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Group worries world’s 1st jetfoil may be scrapped

The Jetfoil Conservation Concern Group worries that the world’s first jetfoil “Flores”, which is owned by TurboJET, will be dismantled within this week, according to group member Anderson Cheong Pak Chang.




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The Jetfoil Conservation Concern Group worries that the world’s first jetfoil “Flores”, which is owned by TurboJET, will be dismantled within this week, group member Anderson Cheong Pak Chang told the Macau Post Daily on Tuesday in an online interview.

Cheong noted that the Flores jetfoil was a result of a commercial plan by Boeing for military hydrofoils in 1972. Cheong added that the ship uses a military fully submerged foil design that allows the vessel to travel above the surface of the water to avoid waves and turbulences that create seasickness.

“It was widely believed that it was Dr Stanley Ho who insisted on purchasing the jetfoil fleet despite the high price and high operational costs. The idea was that a fast and comfortable ride between Hong Kong and Macao would attract people to visit Macao as they wouldn’t suffer from seasickness. The costs can be offset by gambling income as a result of more tourists. It was widely known that Dr Ho really loved the fleet. He often chose jetfoils over the faster helicopters. He once got a birthday cake in the shape of a Jetfoil,” Cheong said. Cheong said that the jetfoil fleet was purchased around 1974.

Cheong also said that the Flores started serving TurboJET users from 1978 until 2008, adding that it retired after 30 years of service to a Hong Kong shipyard named Ocean.

According to Cheong, in August people started a rumour saying that two retired jetfoils – the Balsa and the Flores – were up for sale for a total price of HK$700,000, which stirred up “a heated discussion” on Facebook, but TurboJET denied the rumour. However, Cheong added, on 29 September, a video online showed that the Balsa, which had served TurboJET since 1994, was being scrapped in Wang Tak, another shipyard in Hong Kong.

“We did not expect Balsa to be scrapped because since the 1950s or the 60s, Hong Kong has not been scrapping ships. It was only back then when Hong Kong used to have a business scrapping military ships from Britain,” Cheong said.

Cheong pointed out that last Friday, the concern group noticed that the Flores was moved to Wang Tak, the shipyard where the Balsa had been scrapped. He said that his group was worried that the Flores would face the same ill-fate as the Balsa, hence the group has been contacting the media about the matter.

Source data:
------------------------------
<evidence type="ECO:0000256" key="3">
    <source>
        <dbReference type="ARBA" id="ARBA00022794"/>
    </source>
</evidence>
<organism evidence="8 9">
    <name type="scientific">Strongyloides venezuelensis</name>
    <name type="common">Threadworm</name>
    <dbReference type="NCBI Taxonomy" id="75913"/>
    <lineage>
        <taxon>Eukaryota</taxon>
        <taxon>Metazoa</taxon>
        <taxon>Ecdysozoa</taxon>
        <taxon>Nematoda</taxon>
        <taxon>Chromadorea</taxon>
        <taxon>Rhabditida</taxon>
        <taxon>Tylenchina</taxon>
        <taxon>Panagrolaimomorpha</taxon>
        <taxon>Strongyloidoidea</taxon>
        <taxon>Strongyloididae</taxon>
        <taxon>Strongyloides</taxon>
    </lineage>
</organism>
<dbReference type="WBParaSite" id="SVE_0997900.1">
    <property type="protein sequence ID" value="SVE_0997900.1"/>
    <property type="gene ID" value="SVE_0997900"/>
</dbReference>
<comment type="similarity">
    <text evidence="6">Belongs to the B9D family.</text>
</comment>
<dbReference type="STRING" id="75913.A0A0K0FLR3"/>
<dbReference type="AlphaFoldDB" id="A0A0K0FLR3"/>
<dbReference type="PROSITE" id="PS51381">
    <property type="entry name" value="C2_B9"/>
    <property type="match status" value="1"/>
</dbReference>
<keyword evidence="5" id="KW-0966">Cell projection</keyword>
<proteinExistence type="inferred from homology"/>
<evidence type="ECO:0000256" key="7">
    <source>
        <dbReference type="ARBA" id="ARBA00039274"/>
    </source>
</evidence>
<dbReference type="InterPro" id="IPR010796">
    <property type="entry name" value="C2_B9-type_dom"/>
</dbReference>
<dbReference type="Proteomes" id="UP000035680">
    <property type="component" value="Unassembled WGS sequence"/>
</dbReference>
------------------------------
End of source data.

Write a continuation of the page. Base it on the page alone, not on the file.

“This is an urgent matter because Flores can be scrapped within a week,” Cheong told the Macau Post Daily. He said that at the moment, the group members were only asking TurboJET not to scrap the historic vessel. He also provided a few suggestions to what TurboJET could do with the jetfoil.

Cheong said that in Seattle, Boeing has a museum where it keeps its first Boeing 747 aircraft, adding that in London and Japan there are two successful ship museums for British and Japanese vessels respectively. He also said that in Hong Kong there are two or three ships preserved in parks, pointing out that there are many methods to preserve the Flores.

The beauty of the vessel

According to Cheong, his group was founded in August when the rumour that the two ageing jetfoils were up for sale first surfaced. He noted that there are 10 members and over 1,711 followers on Facebook.

“I was pleased to see that there were so many people that cared for the vessel as much as I do,” Cheong said.

When asked what the jetfoil means to him, he started recalling his fond memories of the vessel. Cheong said that he was born and raised in Macao, and much like other Macao people he often travelled between the two cities. He said when he was little the Chinese name (噴射水翼船 which directly translates as “shooting water wing ship”) of jetfoils drew his attention

“‬When I returned to Macao after studying elsewhere, I started to realise the beauty of the Flores. Externally, when it is operating, it looks like as if the vessel is flying beautifully across the water and leaves a white trace behind,” Cheong said. He added that he was also fascinated by the history behind the ship.

Cheong said that the Flores represented a collective memory, adding that he enjoyed his rides because they were comfortable and seasick-free.

The Flores was named for the “Ilha das Flores (“Island of Flowers”) in Portugal’s Atlantic Azores archipelago.

(The Macau Post Daily/Macau News)
PHOTO © Jetfoil Conservation Concern Group

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